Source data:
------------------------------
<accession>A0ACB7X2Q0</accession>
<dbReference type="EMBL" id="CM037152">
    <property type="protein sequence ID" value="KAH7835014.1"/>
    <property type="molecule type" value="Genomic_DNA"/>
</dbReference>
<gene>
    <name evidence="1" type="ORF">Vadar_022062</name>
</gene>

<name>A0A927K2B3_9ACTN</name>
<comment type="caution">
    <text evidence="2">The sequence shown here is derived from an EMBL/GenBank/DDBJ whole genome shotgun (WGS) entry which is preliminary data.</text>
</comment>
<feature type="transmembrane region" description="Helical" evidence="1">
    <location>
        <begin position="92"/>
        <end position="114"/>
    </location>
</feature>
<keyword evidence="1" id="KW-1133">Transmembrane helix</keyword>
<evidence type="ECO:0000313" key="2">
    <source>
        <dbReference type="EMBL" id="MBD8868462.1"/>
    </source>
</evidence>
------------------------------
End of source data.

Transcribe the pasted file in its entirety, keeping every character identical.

<accession>A0ACB7X2Q0</accession>
<dbReference type="EMBL" id="CM037152">
    <property type="protein sequence ID" value="KAH7835014.1"/>
    <property type="molecule type" value="Genomic_DNA"/>
</dbReference>
<gene>
    <name evidence="1" type="ORF">Vadar_022062</name>
</gene>

<name>A0A927K2B3_9ACTN</name>
<comment type="caution">
    <text evidence="2">The sequence shown here is derived from an EMBL/GenBank/DDBJ whole genome shotgun (WGS) entry which is preliminary data.</text>
</comment>
<feature type="transmembrane region" description="Helical" evidence="1">
    <location>
        <begin position="92"/>
        <end position="114"/>
    </location>
</feature>
<keyword evidence="1" id="KW-1133">Transmembrane helix</keyword>
<evidence type="ECO:0000313" key="2">
    <source>
        <dbReference type="EMBL" id="MBD8868462.1"/>
    </source>
</evidence>